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Childhood adversities as risk factors for onset and persistence of suicidal behaviour

  • Ronny Bruffaerts (a1), Koen Demyttenaere (a1), Guilherme Borges (a2), Josep Maria Haro (a3), Wai Tat Chiu (a4), Irving Hwang (a4), Elie G. Karam (a5), Ronald C. Kessler (a4), Nancy Sampson (a4), Jordi Alonso (a6), Laura Helena Andrade (a7), Matthias Angermeyer (a8), Corina Benjet (a9), Evelyn Bromet (a10), Giovanni de Girolamo (a11), Ron de Graaf (a12), Silvia Florescu (a13), Oye Gureje (a14), Itsuko Horiguchi (a15), Chiyi Hu (a16), Viviane Kovess (a17), Daphna Levinson (a18), Jose Posada-Villa (a19), Rajesh Sagar (a20), Kate Scott (a21), Adley Tsang (a22), Svetlozar M. Vassilev (a23), David R. Williams (a24) and Matthew K. Nock (a25)...

Abstract

Background

Suicide is a leading cause of death worldwide, but the precise effect of childhood adversities as risk factors for the onset and persistence of suicidal behaviour (suicide ideation, plans and attempts) are not well understood.

Aims

To examine the associations between childhood adversities as risk factors for the onset and persistence of suicidal behaviour across 21 countries worldwide.

Method

Respondents from nationally representative samples (η = 55 299) were interviewed regarding childhood adversities that occurred before the age of 18 years and lifetime suicidal behaviour.

Results

Childhood adversities were associated with an increased risk of suicide attempt and ideation in both bivariate and multivariate models (odds ratio range 1.2–5.7). The risk increased with the number of adversities experienced, but at a decreasing rate. Sexual and physical abuse were consistently the strongest risk factors for both the onset and persistence of suicidal behaviour, especially during adolescence. Associations remained similar after additional adjustment for respondents' lifetime mental disorder status.

Conclusions

Childhood adversities (especially intrusive or aggressive adversities) are powerful predictors of the onset and persistence of suicidal behaviours.

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Copyright

Corresponding author

Ronny Bruffaerts, Department of Neurosciences, University Psychiatric Center – Katholieke Universiteit Leuven (UPC-KUL), Herestraat 49, B-3000 Leuven, Belgium. Email: ronny.bruffaerts@med.kuleuven.be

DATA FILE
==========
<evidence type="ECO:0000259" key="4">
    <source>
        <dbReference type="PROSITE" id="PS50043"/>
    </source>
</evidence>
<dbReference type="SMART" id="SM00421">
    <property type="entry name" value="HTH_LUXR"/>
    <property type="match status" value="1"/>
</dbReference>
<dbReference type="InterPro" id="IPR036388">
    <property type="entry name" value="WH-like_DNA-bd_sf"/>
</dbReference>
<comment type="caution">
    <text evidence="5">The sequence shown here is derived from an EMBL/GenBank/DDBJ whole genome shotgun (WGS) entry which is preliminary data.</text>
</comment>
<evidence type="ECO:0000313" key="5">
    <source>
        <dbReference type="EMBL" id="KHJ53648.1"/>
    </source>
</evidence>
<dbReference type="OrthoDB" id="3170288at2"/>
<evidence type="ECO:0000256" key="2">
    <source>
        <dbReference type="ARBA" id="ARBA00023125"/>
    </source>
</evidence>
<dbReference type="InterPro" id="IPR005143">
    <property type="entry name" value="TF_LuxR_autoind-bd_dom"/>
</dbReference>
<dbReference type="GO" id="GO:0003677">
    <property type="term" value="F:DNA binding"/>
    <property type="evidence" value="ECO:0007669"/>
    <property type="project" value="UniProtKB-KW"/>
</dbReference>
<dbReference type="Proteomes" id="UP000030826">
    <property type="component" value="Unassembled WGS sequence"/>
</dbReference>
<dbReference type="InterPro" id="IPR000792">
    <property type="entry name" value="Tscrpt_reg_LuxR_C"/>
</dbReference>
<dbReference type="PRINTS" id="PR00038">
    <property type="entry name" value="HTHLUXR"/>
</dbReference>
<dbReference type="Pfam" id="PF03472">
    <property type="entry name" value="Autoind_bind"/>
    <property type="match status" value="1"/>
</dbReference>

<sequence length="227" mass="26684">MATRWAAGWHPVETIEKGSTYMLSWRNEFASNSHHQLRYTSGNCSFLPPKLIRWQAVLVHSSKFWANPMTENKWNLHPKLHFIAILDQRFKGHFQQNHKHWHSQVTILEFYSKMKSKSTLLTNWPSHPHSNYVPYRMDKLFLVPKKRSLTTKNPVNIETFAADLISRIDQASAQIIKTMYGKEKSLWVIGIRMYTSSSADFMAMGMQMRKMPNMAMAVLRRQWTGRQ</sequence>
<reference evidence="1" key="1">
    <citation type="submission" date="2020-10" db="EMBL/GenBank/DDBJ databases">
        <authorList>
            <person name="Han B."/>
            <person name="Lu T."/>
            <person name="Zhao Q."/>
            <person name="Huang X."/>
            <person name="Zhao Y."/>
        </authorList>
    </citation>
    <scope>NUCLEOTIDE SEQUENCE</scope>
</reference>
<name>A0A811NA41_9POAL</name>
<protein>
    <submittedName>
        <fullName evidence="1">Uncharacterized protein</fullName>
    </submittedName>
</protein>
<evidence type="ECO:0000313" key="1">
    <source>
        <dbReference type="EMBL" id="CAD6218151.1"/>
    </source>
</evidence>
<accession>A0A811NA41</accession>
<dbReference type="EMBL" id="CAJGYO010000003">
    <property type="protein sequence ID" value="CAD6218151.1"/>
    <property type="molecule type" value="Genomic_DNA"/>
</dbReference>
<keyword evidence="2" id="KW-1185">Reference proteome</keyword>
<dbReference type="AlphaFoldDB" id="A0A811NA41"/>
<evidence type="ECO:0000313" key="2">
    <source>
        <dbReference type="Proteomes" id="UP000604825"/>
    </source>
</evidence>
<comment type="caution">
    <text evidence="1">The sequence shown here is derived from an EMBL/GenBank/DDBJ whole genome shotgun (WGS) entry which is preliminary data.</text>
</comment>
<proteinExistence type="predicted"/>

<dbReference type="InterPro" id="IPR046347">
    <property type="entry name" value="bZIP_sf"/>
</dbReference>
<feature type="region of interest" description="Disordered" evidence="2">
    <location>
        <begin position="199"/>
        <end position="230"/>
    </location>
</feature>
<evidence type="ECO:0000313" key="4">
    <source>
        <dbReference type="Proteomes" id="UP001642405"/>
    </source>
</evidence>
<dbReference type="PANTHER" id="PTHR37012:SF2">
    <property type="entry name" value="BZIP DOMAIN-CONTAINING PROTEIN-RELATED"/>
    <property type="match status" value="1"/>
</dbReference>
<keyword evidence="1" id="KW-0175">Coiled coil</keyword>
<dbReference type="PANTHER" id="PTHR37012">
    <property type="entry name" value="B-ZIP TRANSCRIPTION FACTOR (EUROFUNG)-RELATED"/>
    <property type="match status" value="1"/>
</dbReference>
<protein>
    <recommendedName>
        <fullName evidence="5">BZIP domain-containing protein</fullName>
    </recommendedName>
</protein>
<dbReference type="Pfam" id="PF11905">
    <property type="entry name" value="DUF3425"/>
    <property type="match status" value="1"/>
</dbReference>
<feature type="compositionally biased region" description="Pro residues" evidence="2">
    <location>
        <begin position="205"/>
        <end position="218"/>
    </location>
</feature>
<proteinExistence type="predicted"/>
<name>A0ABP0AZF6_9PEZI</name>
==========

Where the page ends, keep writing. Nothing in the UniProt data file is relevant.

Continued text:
Footnotes

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Declaration of interest

R.C.K. has been a consultant for GlaxoSmithKline, Kaiser Permanente, Pfizer, Sanofi-Aventis, Shire Pharmaceuticals, and Wyeth-Ayerst, has served on advisory boards for Eli Lilly & Company and Wyeth-Ayerst, and has had research support for his epidemiological studies from Bristol-Myers Squibb, Eli Lilly & Company, GlaxoSmithKline, Johnson & Johnson Pharmaceuticals, Ortho-McNeil Pharmaceuticals, Pfizer and Sanofi-Aventis.

Footnotes

References

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Childhood adversities as risk factors for onset and persistence of suicidal behaviour

  • Ronny Bruffaerts (a1), Koen Demyttenaere (a1), Guilherme Borges (a2), Josep Maria Haro (a3), Wai Tat Chiu (a4), Irving Hwang (a4), Elie G. Karam (a5), Ronald C. Kessler (a4), Nancy Sampson (a4), Jordi Alonso (a6), Laura Helena Andrade (a7), Matthias Angermeyer (a8), Corina Benjet (a9), Evelyn Bromet (a10), Giovanni de Girolamo (a11), Ron de Graaf (a12), Silvia Florescu (a13), Oye Gureje (a14), Itsuko Horiguchi (a15), Chiyi Hu (a16), Viviane Kovess (a17), Daphna Levinson (a18), Jose Posada-Villa (a19), Rajesh Sagar (a20), Kate Scott (a21), Adley Tsang (a22), Svetlozar M. Vassilev (a23), David R. Williams (a24) and Matthew K. Nock (a25)...
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eLetters